Inaugural SEASAT Alumni Reunion: Navigating Challenges and Opportunities through TAEF’s Youth Leadership Network

Date: July 5th, 2024

On June 7, 2024, the Taiwan-Asia Exchange Foundation (TAEF) held its inaugural SEASAT Alumni Reunion virtually, celebrating a significant milestone in its journey of incubating young leaders in Asia since its inception in 2018.

The virtual reunion was convened by Dr. Hsin-Huang Michael Hsiao, Chairman of TAEF, and Dr. Alan Hao Yang, Executive Director of TAEF.

Over 30 alumni from Southeast Asia, South Asia, Taiwan, and beyond gathered online to reconnect with peers and meet new friends from various young leaders’ engagement programs under the TAEF, including former Yushan Forum delegates, SEASAT Youth Camp participants, and the Future of Work for Asian Youth research contributors.

In his opening remarks, Dr. Hsiao stressed the TAEF’s vision to bring delegates across the programs under the same “SEASAT Alumni” banner to maximize opportunities for youth, with Taiwan and Asia offering their unique advantages. He also encouraged the alumni to serve as the connecting points in their communities and bring more innovative minds into the “sea” to create positive change.

The reunion event followed into the Alumni Roundtable, “Navigating Youth Leadership in Asia: Building Careers, Expanding International Networks, and Responding to Global Challenges.” Four distinguished alumni from different countries and sectors shared their invaluable insights on future professional landscapes, common challenges, and the importance of international cooperation in their domains.

Catherine Setiawan, currently an AI researcher at the Global South-based Digital Futures Lab, shared her insights on how AI will affect the future of work for youth in Asia. She said that while navigating how AI development will unfold in each country is complex, the best way for youth to future-proof against this inevitable trend is to equip themselves with the knowledge to use it.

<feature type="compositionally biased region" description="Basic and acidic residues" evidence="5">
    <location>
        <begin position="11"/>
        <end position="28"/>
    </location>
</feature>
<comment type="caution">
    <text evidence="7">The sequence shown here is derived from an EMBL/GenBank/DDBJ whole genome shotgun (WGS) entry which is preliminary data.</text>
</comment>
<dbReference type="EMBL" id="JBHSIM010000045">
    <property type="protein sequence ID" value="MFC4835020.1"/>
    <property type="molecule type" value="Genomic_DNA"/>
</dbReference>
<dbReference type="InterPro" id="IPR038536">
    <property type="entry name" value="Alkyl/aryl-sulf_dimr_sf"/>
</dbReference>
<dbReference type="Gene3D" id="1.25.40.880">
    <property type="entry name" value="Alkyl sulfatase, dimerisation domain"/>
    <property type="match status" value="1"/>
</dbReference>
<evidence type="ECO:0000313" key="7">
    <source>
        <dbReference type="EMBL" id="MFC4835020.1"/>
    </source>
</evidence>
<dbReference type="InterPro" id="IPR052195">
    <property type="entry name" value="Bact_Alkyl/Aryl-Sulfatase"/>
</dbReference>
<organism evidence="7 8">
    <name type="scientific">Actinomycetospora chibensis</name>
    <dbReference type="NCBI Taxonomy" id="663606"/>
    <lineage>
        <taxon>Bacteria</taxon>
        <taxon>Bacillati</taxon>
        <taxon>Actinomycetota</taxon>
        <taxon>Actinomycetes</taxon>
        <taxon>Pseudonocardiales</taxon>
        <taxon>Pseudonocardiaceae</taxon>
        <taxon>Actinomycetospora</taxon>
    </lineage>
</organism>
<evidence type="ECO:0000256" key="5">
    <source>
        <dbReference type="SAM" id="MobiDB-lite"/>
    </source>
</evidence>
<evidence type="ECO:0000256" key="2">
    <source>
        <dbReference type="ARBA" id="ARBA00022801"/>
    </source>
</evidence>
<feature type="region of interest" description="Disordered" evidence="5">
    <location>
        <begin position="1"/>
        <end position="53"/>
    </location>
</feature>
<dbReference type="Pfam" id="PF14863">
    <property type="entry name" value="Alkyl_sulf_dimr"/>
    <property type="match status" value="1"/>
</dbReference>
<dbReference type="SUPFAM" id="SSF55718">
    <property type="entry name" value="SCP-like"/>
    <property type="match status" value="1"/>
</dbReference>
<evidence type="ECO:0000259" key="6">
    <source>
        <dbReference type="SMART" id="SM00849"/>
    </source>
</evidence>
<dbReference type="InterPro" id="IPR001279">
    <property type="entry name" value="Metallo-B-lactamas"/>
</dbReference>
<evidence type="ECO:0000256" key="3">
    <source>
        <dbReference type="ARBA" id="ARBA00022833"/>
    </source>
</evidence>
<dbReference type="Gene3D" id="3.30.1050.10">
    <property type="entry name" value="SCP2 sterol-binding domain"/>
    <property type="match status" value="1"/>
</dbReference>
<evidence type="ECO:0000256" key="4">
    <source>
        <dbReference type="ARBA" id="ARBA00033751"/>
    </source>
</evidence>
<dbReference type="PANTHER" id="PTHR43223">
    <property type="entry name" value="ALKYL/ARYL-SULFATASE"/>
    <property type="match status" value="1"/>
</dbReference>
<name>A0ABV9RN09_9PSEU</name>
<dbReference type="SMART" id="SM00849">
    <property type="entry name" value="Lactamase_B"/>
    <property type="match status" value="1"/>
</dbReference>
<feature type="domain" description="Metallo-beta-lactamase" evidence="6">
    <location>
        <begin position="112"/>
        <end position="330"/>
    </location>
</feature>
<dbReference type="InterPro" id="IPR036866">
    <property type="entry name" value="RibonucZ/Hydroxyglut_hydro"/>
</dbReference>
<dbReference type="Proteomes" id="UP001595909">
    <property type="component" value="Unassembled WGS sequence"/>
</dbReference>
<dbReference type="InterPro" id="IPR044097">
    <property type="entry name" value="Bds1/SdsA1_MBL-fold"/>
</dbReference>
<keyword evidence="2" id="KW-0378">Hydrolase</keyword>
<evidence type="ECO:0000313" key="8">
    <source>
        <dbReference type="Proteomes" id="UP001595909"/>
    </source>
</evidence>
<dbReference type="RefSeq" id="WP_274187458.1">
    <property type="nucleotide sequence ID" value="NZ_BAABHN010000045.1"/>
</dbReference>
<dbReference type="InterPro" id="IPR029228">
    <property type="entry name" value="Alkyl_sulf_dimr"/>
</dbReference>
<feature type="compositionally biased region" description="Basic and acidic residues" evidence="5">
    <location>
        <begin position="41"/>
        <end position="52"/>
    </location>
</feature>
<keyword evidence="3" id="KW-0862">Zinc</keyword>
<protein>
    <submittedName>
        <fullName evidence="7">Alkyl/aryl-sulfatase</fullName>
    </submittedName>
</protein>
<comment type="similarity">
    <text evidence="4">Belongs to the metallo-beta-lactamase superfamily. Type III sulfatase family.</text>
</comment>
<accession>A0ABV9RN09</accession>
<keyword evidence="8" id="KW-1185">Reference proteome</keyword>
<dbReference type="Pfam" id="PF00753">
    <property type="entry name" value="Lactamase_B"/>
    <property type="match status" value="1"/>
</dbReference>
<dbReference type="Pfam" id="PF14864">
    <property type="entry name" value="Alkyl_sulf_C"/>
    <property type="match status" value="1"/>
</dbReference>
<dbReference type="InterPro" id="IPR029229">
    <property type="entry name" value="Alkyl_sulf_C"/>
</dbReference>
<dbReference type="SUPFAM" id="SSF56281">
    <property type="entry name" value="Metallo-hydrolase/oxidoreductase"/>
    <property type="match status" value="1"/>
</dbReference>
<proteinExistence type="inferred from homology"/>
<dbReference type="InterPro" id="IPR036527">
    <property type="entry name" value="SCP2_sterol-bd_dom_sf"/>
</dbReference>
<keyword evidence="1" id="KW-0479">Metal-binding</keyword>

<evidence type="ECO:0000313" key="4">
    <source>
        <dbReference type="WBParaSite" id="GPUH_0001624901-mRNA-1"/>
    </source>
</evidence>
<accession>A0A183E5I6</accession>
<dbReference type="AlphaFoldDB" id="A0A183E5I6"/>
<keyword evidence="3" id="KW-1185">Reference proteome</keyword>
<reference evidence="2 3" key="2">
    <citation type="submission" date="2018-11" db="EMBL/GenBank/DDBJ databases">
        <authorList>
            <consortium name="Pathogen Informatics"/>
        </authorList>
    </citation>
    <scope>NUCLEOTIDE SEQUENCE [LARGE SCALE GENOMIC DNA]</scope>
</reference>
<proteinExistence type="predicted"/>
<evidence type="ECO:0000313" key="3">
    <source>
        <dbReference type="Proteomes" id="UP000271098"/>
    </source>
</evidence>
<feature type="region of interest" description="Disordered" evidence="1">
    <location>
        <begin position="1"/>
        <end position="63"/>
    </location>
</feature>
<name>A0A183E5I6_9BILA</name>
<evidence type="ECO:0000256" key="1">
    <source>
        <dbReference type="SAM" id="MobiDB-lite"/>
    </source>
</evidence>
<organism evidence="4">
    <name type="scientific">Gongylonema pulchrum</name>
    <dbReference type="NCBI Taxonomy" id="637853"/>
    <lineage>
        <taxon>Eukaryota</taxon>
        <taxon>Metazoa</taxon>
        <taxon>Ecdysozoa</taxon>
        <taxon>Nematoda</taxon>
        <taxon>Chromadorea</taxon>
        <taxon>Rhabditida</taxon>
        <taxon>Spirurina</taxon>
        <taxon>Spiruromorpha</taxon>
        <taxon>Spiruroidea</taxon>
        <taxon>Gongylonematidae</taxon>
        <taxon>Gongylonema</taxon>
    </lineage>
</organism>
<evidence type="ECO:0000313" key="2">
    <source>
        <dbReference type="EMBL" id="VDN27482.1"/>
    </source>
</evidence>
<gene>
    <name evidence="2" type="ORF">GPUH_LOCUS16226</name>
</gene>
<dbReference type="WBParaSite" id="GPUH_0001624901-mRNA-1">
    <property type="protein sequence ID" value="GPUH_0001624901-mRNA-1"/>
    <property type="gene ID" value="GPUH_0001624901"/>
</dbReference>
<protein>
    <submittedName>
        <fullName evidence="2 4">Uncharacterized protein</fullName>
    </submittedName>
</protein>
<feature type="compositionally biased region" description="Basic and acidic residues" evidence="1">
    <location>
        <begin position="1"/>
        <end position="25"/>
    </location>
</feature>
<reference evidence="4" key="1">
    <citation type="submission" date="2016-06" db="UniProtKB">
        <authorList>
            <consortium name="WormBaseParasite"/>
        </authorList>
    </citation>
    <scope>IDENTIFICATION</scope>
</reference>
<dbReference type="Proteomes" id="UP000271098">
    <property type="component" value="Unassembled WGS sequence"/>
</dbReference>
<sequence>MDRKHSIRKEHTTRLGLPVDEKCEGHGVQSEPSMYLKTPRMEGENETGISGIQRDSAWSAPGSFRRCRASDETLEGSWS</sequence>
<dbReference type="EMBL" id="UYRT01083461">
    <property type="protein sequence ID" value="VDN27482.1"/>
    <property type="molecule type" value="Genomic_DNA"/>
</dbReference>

Tran Thi Mong Tuyen, a Pacific Forum delegate and researcher who focuses on international relations of Taiwan, Vietnam, and the Indo-Pacific, stressed that understanding geopolitics in the Indo-Pacific region is important for youth in navigating major global trends. She hoped to see more young people invest their effort in this case.

Renesmee Chen, a sustainability consultant at EY Taiwan who is also a long-time volunteer at Taiwan Youth Climate Coalition, pointed out the importance of adapting one’s approach against an issue to societal norms. For example, she mentioned that while protest is a common way of communicating grassroots opinions on climate issues in Western countries, it may not be the most effective method in Taiwan, citing the lower sense of urgency within the society.

Gerald John Cabanilla Guillermo, a political analyst at the Royal Thai Embassy in Manilla who founded an NGO called Keep the Change: Youth Policy Lab to empower youth in public participation, observed that young people in Asia are keen to make their voices heard. While they are actively doing so on social media, they need to be further involved in formal public participation, where they can participate in policymaking. As a follow-up to the roundtable, alumni enjoyed a fun networking session, in which they were asked to share random photos taken in the week as an ice-breaker. They also took the opportunity to exchange ideas on professional fields and share contacts to stay connected after the event.

In closing, Dr. Yang emphasized that the wisdom shared at the roundtable and the reunion event demonstrated the importance for young visionaries bound by shared experiences and common aspirations to work together for the future we aspire to. On this note, the TAEF is eager to make space for all. Dr. Yang called on the alumni to strengthen their bonds through TAEF’s Alumni newsletters and future gatherings.